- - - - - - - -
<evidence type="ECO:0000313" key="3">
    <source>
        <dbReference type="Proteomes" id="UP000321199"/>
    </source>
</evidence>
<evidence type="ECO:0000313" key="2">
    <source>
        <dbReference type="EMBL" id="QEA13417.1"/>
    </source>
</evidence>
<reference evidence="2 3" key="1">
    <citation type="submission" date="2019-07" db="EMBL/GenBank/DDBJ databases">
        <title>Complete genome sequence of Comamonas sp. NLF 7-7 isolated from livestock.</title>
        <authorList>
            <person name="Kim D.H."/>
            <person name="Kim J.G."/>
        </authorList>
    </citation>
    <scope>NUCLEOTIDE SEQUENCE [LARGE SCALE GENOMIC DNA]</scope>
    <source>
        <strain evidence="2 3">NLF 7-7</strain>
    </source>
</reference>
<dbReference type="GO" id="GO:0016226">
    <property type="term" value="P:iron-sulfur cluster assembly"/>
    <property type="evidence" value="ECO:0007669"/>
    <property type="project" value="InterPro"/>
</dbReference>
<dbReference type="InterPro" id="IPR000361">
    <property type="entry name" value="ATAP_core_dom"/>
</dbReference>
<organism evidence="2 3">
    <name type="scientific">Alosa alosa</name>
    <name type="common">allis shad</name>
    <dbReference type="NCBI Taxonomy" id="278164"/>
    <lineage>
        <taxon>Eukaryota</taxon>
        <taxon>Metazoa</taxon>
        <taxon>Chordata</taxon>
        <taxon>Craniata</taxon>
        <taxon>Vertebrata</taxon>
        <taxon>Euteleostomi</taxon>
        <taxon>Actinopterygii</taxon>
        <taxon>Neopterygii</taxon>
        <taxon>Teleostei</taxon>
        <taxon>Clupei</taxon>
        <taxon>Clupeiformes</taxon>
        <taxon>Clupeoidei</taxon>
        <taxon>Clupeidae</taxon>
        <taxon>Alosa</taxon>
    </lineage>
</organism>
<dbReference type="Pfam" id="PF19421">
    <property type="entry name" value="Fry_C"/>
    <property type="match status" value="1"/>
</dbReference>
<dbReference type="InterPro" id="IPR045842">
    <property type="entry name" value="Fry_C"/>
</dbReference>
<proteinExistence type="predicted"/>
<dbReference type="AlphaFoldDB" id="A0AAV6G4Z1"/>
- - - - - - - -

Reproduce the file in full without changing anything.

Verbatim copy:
<evidence type="ECO:0000313" key="3">
    <source>
        <dbReference type="Proteomes" id="UP000321199"/>
    </source>
</evidence>
<evidence type="ECO:0000313" key="2">
    <source>
        <dbReference type="EMBL" id="QEA13417.1"/>
    </source>
</evidence>
<reference evidence="2 3" key="1">
    <citation type="submission" date="2019-07" db="EMBL/GenBank/DDBJ databases">
        <title>Complete genome sequence of Comamonas sp. NLF 7-7 isolated from livestock.</title>
        <authorList>
            <person name="Kim D.H."/>
            <person name="Kim J.G."/>
        </authorList>
    </citation>
    <scope>NUCLEOTIDE SEQUENCE [LARGE SCALE GENOMIC DNA]</scope>
    <source>
        <strain evidence="2 3">NLF 7-7</strain>
    </source>
</reference>
<dbReference type="GO" id="GO:0016226">
    <property type="term" value="P:iron-sulfur cluster assembly"/>
    <property type="evidence" value="ECO:0007669"/>
    <property type="project" value="InterPro"/>
</dbReference>
<dbReference type="InterPro" id="IPR000361">
    <property type="entry name" value="ATAP_core_dom"/>
</dbReference>
<organism evidence="2 3">
    <name type="scientific">Alosa alosa</name>
    <name type="common">allis shad</name>
    <dbReference type="NCBI Taxonomy" id="278164"/>
    <lineage>
        <taxon>Eukaryota</taxon>
        <taxon>Metazoa</taxon>
        <taxon>Chordata</taxon>
        <taxon>Craniata</taxon>
        <taxon>Vertebrata</taxon>
        <taxon>Euteleostomi</taxon>
        <taxon>Actinopterygii</taxon>
        <taxon>Neopterygii</taxon>
        <taxon>Teleostei</taxon>
        <taxon>Clupei</taxon>
        <taxon>Clupeiformes</taxon>
        <taxon>Clupeoidei</taxon>
        <taxon>Clupeidae</taxon>
        <taxon>Alosa</taxon>
    </lineage>
</organism>
<dbReference type="Pfam" id="PF19421">
    <property type="entry name" value="Fry_C"/>
    <property type="match status" value="1"/>
</dbReference>
<dbReference type="InterPro" id="IPR045842">
    <property type="entry name" value="Fry_C"/>
</dbReference>
<proteinExistence type="predicted"/>
<dbReference type="AlphaFoldDB" id="A0AAV6G4Z1"/>